For a debutante in politics, Maliah exudes confidence, which probably comes from her experience of 24 years in the public eye as an actress in Tollywood, the Bengali entertainment industry.

In this do-or-die election for the TMC, the party has in fact fielded several celebrities from tough seats.

Actors Saayoni Ghosh have been fielded from Asansol South and Sayantika Banerjee from Bankura, where like Medinipur, saw BJP leads in the 2019 Lok Sabha election.

"I cannot say I will win, for that we have to wait for on May 2. But I can tell you that Medinipur is very happy with Didi's work. If things go well and if there is fair play we should come back.

"How can they say whether the khela is shesh? Let them say what they want. It doesn't matter to me. Why do we react to everything?"

On polling day she went to every single booth to ensure there was no malfeasance.

"At some of the booths, I would bump into BJP workers. I asked them to take care of their health given the searing heat. Let me tell you, everyone has been civil to me. There was no heckling at any place, at any rally, anywhere."

But Maliah has been vocal about her distaste for the tone Modi uses to address Mamata Banerjee. At a recently held press conference with two other women leaders of the party, Maliah told reporters, 'This is not just an insult to Mamata Banerjee but to all the women of Bengal. This is an insult to the concept of womanhood. For 25 years, Mamata Banerjee was an MP and also a minister several times. To date, no prime minister has insulted her the way the current prime minister has. This shows the level to which the BJP has sunk.'

Despite raising your voice against heckling, she said you cannot shut people up. 'If you are a woman, you are easy bait. My advice is to get off social media, let them say what they want to, don't react. I have zero social media presence. If you are civil, you will only get civility in return.'

It is also a learning from the film industry.

"I never had a godfather, but I learnt that if you are patient, work hard, and persevere, you will succeed. And ensure fair play in whatever you do."

In politics these virtues helped her.

"I have always maintained cordial relationships with my colleagues and technicians. And I never differentiate between the two. I don't bring home-cooked lunches and dinners to the sets, I eat what everyone eats," she says, illustrating why she found it easy to connect with her cadre in Medinipur.

"Celebrities always wear their signature dark glasses and make-up at campaign trails. I did just the opposite. I didn't even bother with sunscreen. I rode pillion on a bike because it was simply easier to traverse the narrow roads. Yes, people had heard of me, seen me as an actress, but when they met me they embraced me like the girl next door," she says.

The ground-level workers are very confident of a win in her constituency. She says there are leaders who were Mamata's old warriors from 1998 and also the younger chhatra parishad (the TMC students wing) members. "There is no discontentment like the BJP is making it out to be," she says.

"I have only been greeted with warmth, affection, positivity. Everywhere I went, women said they want Mamatadi as the next CM."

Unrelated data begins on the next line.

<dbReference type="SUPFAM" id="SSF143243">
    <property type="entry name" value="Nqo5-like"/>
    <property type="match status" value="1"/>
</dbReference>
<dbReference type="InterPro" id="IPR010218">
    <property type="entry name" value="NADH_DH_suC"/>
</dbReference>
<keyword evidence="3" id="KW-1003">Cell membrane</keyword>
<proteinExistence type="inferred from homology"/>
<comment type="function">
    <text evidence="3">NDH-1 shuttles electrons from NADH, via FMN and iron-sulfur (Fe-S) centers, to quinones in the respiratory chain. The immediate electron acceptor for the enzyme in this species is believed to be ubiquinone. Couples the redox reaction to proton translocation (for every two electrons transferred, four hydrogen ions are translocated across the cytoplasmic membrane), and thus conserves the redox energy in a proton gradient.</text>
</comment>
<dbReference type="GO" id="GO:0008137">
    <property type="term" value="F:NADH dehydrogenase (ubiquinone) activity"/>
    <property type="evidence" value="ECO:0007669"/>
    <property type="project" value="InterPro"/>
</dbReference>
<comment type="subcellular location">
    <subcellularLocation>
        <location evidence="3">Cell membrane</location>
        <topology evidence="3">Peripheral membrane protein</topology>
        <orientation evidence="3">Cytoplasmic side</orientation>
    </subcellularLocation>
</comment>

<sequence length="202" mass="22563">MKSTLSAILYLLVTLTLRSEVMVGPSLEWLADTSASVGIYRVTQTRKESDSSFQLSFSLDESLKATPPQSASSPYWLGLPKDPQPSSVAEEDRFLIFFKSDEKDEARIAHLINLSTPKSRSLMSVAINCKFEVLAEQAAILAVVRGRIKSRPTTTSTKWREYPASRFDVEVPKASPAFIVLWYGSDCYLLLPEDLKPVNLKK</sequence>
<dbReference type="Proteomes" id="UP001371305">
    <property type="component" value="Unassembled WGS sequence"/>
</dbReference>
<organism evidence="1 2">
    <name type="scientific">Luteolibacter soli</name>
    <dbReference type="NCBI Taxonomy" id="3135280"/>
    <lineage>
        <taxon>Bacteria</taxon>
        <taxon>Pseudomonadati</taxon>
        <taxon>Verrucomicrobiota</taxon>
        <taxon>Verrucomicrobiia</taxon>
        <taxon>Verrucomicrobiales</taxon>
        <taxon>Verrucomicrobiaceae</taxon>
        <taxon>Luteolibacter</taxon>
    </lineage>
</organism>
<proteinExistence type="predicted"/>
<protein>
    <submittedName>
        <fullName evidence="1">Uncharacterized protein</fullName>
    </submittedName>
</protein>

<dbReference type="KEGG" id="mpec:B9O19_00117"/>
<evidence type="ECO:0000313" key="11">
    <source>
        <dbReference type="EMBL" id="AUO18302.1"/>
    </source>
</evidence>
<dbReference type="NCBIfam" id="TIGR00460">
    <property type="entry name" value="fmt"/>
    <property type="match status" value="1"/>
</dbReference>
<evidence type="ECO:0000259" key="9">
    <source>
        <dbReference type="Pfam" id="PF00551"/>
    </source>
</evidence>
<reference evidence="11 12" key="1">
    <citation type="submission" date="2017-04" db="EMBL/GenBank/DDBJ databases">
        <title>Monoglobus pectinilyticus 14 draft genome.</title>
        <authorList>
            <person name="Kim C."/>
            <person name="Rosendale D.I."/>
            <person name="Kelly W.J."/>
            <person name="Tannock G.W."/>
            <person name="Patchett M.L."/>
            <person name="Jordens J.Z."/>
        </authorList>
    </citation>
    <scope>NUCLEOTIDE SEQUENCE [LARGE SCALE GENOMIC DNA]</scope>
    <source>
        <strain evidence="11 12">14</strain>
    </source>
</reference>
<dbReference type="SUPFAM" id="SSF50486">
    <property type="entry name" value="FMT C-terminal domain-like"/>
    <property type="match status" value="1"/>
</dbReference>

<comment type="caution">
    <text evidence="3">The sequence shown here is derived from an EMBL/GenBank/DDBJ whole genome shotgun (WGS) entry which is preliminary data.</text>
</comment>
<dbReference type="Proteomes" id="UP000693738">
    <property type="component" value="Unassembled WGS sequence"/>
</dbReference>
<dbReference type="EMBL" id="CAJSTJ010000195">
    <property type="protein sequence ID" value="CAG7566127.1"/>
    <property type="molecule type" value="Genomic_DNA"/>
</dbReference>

"Of course, there were minor issues, which I will look into if I win. There is water scarcity in a few wards, a concrete road is needed in another, but really, that's about it."

Maliah says Mamata Banerjee has been an inspirational figure and lauds her achievements.

"She did it alone without any political godfather. I feel sad that so-called intellectuals and the upper middle class have always abused her and accused her of wrongdoings. She has never had their backing. Despite that she became CM and I believe she will win this time too. I salute her spirit."

Maliah says she joined politics to work for the people and chose the TMC because she has known Mamata Banerjee for a long time. In fact, she claims she was going to be given a ticket in 2011. "But I wanted focus on my industry (films). I still work 14 hours a day doing soaps but I felt the time was right to take the leap of faith and join active politics."

She rubbishes the BJP claim of West Bengal being unsafe for women and the accusation that the cycle of violence is only increasing under the TMC. "I drive home late at night alone. I have never faced anything. I'm not saying there isn't any violence, but it's not to the extent that the BJP is making it out to be. Let them look at their own states, first.

"They have nothing else to say, so they will pick up stray incidents and tom-tom about it. Not a single person complained of violence and crime in my constituency and I can only speak for my constituency. If there indeed was a problem they would have told me."

In the soap Sanjher Baati (Evening Light) that is playing on Star Jalsa channel, she plays the mother of the protagonist.

"We are handed the script but even there I modulate the dialogue as I see fit. During my rallies, I didn't have a script or a speech writer, I just went with the flow and it worked. You are playing yourself. If you parrot someone else's words it will sounds fake. I have always been able to create a rapport with the audience be it on a soap or a on a rally dais. My speeches come from my heart. See Mamatadi -- simple words -- but see how she reaches out to people!"

For now, she is waiting for May 2.